There are 13 essential vitamins, A, C, D, E, K, and the B vitamins (thiamine, riboflavin, niacin, pantothenic acid, biotin, pyridoxine, and cobalamin), that help to keep the body healthy and running efficiently. They each play an important part in the overall series of metabolic processes required for optimal wellness. There are a number of opinions as to which are the most important vitamins to take on a daily basis, but they are all essential in some way. If you are experiencing signs of deficiency, or concerned about meeting your needs, you should consult your physician to determine an appropriate course of action. Ideally, you will meet most of these needs with a healthy, varied diet. If supplementation is needed to bridge any gaps, look for a premium brand like Care/of’s Multivitamin The Foundation.
Minerals are inorganic chemical elements that are required for numerous processes in the body that result in healthy bones and teeth, hemoglobin in red blood cells, muscle contraction, nerve impulse transmission, and the release of energy from food. Among the most well-known elements are electrolytes (sodium, potassium, and chloride), which help maintain water balance, regulate acid/base pH level, and transmit nutrients in and waste out of the cells.
There are 13 minerals that most healthcare professionals refer to as essential: calcium, sodium, potassium, chloride, magnesium, phosphorus, iodine, iron, zinc, copper, manganese, sulfur, and selenium. Each plays an important role in the biochemical processes necessary for healthy and optimal functioning of the human body. The best way to ensure sufficient essential minerals is a healthy, varied diet. There is no mineral that is more important than the others in the pursuit of excellent health. Any deficiencies should be discussed with your physician before supplementing.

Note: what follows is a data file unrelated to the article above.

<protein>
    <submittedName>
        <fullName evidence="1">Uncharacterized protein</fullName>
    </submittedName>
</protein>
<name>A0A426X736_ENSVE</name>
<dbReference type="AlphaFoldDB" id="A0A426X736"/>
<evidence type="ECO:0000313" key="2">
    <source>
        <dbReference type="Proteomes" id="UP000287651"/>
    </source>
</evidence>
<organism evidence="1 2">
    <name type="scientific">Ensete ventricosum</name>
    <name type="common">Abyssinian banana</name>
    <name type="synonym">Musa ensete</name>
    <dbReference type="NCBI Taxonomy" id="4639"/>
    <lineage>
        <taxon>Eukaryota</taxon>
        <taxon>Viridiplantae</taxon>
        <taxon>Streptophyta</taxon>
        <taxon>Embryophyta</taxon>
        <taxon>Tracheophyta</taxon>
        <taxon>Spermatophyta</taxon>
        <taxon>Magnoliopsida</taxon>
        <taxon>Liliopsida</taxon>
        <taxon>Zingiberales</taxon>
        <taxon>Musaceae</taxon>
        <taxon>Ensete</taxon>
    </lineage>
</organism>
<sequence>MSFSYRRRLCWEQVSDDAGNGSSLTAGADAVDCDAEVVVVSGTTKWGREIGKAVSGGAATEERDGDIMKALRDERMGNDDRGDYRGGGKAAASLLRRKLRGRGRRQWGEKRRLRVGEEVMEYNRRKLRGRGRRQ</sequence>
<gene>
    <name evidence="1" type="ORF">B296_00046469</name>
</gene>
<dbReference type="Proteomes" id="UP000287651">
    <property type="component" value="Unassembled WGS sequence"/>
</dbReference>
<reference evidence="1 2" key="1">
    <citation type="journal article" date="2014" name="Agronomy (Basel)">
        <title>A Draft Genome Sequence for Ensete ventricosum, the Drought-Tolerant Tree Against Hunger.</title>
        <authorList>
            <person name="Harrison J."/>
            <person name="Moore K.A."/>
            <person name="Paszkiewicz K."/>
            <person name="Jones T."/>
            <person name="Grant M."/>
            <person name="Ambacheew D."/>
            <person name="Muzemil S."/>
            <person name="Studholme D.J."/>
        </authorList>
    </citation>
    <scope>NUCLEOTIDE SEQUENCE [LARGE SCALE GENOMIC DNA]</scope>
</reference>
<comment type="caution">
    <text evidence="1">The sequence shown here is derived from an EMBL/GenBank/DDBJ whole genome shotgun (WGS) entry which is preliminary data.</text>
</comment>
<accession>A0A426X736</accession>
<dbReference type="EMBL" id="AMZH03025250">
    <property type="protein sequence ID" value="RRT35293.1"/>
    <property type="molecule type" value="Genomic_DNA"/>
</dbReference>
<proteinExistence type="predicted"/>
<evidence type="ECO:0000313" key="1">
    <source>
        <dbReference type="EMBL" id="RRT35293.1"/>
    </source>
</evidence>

Vitamins and minerals are classified as micronutrients, while proteins are classified as a macronutrient. (The other two macronutrients are fat and carbohydrates.) Proteins are made up of long chains of amino acids. They are required for hormone function in the body and overall optimal health. The primary sources of protein include animal derived meats, eggs, nuts, seeds, quinoa, dairy, and protein powder like Care/of’s premium Whey Protein All the Whey and Plant Protein Plant Power.
The decision to take vitamin and mineral supplements should be made in conjunction with your physician or healthcare provider. If you are not meeting all of your nutrient needs with a healthy, balanced diet, high quality supplements can go a long way to fill in the gaps. Premium brands like Care/of offer a full variety of individual nutrientss including Vitamin C The Citrus Savior, Vitamin D The Sunny D3, and Vitamin B12 The Energizer.
Vitamins and minerals are two distinct classes of nutrients that work in tandem to facilitate hundreds of metabolic processes that help to keep the body healthy and functioning properly. The best source of these micronutrients is a healthy, varied diet packed with fresh fruits and vegetables, lean protein, whole grains, nuts, seeds, legumes, and fortified cereals and grains. If your diet is deficient, supplements can help. But it is always best to consult your physician when undertaking a new regimen of supplementation.